I had someone ask me about fitting a beta distribution to data drawn from a gamma distribution and how well the distribution would fit. I’m not a “closed form” kinda guy. I’m more of a “numerical simulation” type of fellow. So I whipped up a little R code to illustrate the process then we changed the parameters of the gamma distribution to see how it impacted fit. An exercise like this is what I call building a “toy model” and I think this is invaluable as a method for building intuition and a visceral understanding of data. Here’s some example code which we played with:
> > set.seed(3) > x <- rgamma(1e5, 2, .2) > plot(density(x)) > > # normalize the gamma so it's between 0 & 1 > # .0001 added because having exactly 1 causes fail > xt <- x / ( max( x ) + .0001 ) > > # fit a beta distribution to xt > library( MASS ) > fit.beta <- fitdistr( xt, "beta", start = list( shape1=2, shape2=5 ) ) > > x.beta <- rbeta(1e5,fit.beta$estimate[],fit.beta$estimate[]) > > ## plot the pdfs on top of each other > plot(density(xt)) > lines(density(x.beta), col="red" ) > > ## plot the qqplots > qqplot(xt, x.beta) > > [Created by Pretty R at inside-R.org](http://www.inside-r.org/pretty-r) > >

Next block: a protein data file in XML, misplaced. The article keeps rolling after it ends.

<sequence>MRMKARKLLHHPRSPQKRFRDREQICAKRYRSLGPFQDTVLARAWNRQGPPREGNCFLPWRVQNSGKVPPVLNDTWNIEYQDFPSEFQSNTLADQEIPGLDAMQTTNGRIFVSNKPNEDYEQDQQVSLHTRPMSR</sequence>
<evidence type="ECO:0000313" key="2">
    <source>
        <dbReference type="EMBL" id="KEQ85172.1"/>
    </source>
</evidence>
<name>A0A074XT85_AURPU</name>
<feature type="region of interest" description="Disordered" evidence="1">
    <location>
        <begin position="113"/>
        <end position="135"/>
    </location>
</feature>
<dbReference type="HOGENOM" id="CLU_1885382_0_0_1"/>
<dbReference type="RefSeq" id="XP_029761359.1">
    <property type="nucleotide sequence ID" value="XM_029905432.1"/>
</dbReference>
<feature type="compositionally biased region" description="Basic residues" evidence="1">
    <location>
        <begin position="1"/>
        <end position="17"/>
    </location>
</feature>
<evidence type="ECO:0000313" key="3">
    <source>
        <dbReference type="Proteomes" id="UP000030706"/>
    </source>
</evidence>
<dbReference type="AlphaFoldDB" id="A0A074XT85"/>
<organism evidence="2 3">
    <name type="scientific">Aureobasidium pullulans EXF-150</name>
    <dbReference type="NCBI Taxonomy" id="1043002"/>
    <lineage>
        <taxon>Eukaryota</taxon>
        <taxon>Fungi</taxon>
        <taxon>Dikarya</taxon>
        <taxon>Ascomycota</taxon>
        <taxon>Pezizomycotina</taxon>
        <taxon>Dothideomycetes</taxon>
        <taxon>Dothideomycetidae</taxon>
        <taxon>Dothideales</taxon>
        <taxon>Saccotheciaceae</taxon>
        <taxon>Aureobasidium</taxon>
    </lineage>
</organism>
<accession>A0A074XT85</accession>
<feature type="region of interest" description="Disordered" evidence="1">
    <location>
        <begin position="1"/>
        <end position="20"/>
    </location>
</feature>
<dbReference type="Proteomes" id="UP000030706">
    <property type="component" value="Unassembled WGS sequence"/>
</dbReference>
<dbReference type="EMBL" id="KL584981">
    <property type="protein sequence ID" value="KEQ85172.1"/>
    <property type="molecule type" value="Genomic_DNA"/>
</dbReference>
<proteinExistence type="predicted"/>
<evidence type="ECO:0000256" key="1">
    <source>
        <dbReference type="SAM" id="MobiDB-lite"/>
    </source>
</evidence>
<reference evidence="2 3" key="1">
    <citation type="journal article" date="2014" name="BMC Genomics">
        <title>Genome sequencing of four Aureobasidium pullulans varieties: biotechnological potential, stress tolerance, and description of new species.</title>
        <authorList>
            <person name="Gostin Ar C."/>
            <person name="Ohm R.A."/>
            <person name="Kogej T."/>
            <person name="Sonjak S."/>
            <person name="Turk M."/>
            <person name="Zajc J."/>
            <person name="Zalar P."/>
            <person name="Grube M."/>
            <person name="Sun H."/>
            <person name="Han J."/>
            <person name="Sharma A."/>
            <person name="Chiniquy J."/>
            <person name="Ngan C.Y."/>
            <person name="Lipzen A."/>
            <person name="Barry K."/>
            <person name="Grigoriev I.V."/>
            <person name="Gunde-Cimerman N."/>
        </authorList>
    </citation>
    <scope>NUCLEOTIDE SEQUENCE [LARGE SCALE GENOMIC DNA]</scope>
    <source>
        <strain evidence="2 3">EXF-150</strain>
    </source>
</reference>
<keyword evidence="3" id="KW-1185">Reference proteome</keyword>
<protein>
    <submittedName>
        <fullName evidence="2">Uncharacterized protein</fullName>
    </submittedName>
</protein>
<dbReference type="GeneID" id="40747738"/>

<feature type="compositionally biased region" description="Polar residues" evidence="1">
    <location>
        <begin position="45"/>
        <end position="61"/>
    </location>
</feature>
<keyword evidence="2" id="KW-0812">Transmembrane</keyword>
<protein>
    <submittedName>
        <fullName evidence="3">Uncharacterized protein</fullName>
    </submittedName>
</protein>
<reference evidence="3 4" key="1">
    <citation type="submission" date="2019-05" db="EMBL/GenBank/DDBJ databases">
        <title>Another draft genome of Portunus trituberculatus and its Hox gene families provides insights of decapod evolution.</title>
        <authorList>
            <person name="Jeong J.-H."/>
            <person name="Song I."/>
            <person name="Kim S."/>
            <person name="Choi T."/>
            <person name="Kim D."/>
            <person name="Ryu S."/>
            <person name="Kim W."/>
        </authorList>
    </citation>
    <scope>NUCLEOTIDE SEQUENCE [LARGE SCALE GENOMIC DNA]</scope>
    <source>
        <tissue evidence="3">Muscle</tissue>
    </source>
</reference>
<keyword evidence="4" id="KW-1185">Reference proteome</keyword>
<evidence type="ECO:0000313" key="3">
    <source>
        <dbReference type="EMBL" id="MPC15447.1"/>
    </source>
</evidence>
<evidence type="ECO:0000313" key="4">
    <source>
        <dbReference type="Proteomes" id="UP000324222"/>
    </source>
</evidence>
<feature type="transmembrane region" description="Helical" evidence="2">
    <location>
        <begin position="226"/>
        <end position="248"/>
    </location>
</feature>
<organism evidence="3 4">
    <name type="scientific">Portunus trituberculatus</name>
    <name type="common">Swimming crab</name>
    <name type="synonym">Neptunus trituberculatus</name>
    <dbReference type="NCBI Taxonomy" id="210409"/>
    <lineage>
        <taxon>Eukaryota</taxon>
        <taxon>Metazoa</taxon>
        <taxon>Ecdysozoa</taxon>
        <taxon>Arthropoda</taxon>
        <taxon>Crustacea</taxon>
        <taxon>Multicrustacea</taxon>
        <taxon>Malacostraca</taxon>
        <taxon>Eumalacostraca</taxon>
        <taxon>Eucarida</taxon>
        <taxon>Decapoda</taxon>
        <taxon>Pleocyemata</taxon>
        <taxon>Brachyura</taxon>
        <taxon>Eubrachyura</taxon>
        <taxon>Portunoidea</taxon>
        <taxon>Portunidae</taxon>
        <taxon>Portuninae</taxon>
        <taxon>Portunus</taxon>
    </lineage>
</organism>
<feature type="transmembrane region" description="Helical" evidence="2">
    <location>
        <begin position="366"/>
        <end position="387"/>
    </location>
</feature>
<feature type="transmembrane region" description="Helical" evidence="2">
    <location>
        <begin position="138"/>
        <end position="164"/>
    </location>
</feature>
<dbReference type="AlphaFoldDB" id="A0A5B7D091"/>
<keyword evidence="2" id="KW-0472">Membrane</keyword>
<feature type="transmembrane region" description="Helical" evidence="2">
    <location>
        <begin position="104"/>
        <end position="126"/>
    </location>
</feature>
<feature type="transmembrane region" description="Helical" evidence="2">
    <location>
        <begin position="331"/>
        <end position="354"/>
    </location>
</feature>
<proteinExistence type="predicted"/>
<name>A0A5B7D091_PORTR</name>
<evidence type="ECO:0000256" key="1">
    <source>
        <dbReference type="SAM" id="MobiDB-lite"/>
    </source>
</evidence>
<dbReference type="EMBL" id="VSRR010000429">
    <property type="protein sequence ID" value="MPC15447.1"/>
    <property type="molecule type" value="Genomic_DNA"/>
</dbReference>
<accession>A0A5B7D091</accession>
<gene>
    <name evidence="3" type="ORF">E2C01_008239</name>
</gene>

It’s not illustrated above, but it’s probably useful to transform the simulated data (x.beta) back into pre normalized space by multiplying by max( x ) + .0001 . (I swore I’d never say this but I lied) I’ll leave that as an exercise for the reader.
Another very useful tool in building a mental road map of distributions is the graphical chart of distribution relationships that John Cook introduced me to.comments powered by Disqus